Nacogdoches Co. United Way: We're giving a hand up, not a hand out

NACOGDOCHES, TX (KTRE) - The Nacogdoches County United Way wants you to know it's giving a hand up, not a hand out. United Way, just like huge corporations to small businesses, has a sales/marketing/branding side.

Wednesday morning, pink flamingos on the Stephen F. Austin State University president's lawn helped Student United Way deliver a fundraiser message.

"You can pay $10 for 10, $15 for the full 20," Danielle Waite said.

Bigger campaigns are more complicated, particularly when a massive debate over "entitlement" puts a negative spin on wanting to help those in need.

"You know more people go into poverty each day by means that they have no control over," Chris Wiginton said.

It's a reminder United Way is carefully mapping out. Wednesday, Nacogdoches president Gary Ashcraft was in Houston learning how to disperse the notion that all United Way does is raise money for agencies.

First lesson: Don't call the service providers "agencies." "Impact programs" is the preferred term. It portrays "getting people to work and out of poverty."

"If you just assist them that doesn't break the cycle," Wiginton said.

That is very much like what United Way Houston is doing with its successful "Thrive" program.

Clients are taught how to increase savings, build income, and acquire assets. In addition, taking a clue from the younger generations' use of social media, United Way has a "Find Help" page on its Website to assist those in need.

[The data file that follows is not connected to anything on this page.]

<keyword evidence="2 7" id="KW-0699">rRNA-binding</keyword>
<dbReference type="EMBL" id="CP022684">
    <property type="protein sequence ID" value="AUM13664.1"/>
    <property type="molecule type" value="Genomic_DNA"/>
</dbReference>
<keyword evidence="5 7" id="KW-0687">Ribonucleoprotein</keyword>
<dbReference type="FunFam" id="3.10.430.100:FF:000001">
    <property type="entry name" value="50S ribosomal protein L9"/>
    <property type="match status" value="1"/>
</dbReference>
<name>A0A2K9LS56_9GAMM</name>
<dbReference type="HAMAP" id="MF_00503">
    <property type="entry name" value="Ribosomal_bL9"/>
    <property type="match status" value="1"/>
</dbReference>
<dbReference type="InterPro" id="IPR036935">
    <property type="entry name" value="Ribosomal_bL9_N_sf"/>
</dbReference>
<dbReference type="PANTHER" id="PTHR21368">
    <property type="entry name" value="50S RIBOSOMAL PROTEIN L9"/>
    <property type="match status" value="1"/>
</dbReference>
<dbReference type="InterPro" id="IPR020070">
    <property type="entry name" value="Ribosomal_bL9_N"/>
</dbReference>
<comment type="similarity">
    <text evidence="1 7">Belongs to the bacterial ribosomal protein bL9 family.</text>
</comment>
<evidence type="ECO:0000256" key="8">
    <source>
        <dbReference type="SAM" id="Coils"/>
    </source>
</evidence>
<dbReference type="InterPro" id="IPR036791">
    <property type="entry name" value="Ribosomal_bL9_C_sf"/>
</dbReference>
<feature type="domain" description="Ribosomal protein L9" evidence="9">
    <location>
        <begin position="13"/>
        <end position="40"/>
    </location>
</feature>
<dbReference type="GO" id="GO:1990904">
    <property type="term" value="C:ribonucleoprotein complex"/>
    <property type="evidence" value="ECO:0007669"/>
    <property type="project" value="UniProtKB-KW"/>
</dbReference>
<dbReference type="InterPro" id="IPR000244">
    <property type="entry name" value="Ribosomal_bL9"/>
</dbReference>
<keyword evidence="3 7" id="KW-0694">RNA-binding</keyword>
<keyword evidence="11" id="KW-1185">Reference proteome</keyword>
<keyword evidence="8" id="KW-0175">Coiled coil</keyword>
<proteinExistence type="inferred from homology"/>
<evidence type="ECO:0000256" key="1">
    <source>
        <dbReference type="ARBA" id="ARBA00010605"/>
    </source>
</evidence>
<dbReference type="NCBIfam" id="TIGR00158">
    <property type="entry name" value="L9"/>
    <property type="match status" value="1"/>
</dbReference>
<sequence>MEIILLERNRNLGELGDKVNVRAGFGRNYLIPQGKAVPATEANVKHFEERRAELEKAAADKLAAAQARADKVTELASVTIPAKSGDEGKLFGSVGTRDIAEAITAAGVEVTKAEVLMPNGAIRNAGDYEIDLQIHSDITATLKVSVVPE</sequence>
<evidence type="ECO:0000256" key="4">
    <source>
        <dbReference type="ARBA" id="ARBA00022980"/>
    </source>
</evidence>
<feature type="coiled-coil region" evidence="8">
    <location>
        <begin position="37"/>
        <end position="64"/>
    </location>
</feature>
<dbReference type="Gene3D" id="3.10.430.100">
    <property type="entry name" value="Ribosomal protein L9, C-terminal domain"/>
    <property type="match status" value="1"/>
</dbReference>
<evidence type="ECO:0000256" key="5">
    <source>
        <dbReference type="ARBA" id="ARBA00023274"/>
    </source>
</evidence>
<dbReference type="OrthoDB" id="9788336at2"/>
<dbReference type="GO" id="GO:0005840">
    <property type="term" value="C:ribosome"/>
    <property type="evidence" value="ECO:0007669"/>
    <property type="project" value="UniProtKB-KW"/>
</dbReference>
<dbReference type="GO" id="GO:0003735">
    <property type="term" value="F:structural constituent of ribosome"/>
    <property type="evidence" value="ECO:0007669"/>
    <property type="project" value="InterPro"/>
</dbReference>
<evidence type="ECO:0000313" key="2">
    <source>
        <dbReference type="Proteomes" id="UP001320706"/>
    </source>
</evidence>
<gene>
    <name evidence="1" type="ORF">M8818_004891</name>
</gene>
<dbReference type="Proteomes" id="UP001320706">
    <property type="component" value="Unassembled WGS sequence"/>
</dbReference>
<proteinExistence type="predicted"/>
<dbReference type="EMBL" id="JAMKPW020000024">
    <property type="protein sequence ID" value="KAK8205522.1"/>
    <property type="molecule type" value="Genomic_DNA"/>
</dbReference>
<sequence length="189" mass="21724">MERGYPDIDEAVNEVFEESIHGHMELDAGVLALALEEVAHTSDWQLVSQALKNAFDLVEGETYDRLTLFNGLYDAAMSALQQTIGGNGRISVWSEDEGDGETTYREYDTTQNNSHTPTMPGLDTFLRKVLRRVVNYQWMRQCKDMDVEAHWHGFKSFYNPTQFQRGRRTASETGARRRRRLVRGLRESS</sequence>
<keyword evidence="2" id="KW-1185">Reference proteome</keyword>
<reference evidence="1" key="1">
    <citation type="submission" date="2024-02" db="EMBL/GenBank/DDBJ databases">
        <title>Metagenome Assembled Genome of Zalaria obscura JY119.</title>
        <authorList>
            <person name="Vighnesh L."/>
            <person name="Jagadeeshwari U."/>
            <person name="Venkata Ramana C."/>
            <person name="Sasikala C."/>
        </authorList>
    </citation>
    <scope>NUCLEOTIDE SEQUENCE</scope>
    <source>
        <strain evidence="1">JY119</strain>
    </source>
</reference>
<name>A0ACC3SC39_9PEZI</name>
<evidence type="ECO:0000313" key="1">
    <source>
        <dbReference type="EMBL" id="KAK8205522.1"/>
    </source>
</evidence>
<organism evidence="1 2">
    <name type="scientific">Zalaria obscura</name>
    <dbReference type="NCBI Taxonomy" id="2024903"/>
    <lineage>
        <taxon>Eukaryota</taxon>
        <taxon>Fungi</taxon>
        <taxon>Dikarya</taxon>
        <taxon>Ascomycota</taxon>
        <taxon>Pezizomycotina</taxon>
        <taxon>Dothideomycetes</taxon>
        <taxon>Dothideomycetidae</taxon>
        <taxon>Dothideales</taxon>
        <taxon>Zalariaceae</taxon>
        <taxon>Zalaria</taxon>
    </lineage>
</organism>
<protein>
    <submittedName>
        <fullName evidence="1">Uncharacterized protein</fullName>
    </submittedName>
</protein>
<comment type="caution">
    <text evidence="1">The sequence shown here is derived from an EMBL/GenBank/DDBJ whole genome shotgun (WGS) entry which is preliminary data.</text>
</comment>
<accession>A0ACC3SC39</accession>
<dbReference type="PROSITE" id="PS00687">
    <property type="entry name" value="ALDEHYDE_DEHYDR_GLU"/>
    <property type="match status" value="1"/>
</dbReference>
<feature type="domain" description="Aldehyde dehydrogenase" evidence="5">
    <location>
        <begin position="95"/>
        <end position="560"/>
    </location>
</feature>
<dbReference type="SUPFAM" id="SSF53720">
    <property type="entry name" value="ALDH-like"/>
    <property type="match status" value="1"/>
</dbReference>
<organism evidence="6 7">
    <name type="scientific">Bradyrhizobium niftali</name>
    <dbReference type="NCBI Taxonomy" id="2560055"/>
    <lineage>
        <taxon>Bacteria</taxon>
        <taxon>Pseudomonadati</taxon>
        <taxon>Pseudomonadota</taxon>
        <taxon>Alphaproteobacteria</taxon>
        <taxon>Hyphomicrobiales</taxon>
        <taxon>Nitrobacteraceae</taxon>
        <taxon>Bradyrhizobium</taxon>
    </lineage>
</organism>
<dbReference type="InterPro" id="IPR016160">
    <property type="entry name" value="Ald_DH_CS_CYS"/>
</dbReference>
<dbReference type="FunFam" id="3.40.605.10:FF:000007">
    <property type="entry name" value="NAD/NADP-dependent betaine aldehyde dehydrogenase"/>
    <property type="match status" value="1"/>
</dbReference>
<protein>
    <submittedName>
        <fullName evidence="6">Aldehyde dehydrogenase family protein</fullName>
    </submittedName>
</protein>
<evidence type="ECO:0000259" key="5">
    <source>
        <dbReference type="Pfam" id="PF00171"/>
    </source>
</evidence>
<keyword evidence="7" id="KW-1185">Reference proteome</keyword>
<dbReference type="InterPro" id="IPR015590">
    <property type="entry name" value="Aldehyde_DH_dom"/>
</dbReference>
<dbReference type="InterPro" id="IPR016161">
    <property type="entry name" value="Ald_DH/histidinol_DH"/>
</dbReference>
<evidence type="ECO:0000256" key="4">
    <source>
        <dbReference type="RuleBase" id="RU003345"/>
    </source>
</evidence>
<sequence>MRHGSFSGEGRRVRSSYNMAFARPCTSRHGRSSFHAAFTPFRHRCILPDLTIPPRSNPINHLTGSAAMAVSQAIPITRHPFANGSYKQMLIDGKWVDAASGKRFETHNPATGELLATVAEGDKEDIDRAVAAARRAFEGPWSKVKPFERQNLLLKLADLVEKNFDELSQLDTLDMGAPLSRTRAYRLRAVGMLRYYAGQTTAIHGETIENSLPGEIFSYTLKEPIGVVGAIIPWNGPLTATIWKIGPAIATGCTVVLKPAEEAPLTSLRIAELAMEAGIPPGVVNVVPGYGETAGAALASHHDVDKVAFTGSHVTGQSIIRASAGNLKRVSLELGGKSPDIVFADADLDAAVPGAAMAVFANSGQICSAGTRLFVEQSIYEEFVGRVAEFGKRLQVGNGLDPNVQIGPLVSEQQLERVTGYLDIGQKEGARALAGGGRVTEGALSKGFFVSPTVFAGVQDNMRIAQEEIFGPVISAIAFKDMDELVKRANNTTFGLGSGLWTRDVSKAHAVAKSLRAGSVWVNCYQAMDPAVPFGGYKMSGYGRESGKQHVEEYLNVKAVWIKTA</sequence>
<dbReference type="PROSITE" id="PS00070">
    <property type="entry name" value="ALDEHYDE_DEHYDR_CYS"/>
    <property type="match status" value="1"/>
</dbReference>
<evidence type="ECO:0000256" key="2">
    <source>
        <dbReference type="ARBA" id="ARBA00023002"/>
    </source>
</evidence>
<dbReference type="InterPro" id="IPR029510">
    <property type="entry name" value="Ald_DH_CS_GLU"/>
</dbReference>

"You need to give them the tools that they need and education they need to be self sufficient on their own," Wiginton said.

That brings to mind another marketing phrase, "change not charity" It's a worthy effort if it doesn't make charitable giving something for the birds.

There are two events Nacogdoches County United Way is sponsoring this weekend. The Student United Way will be continuing its "Flamingo Flocking" fundraiser. Saturday, everyone is invited to the SFA Lumberjack Baseball Tailgate at the SFA ballpark. Prior to the 2 p.m. game, there will be hot dogs, steel drum music, games for more than 150 kids, and a pie-eating contest. The family event is United Way sponsors' way of "giving back to the community."

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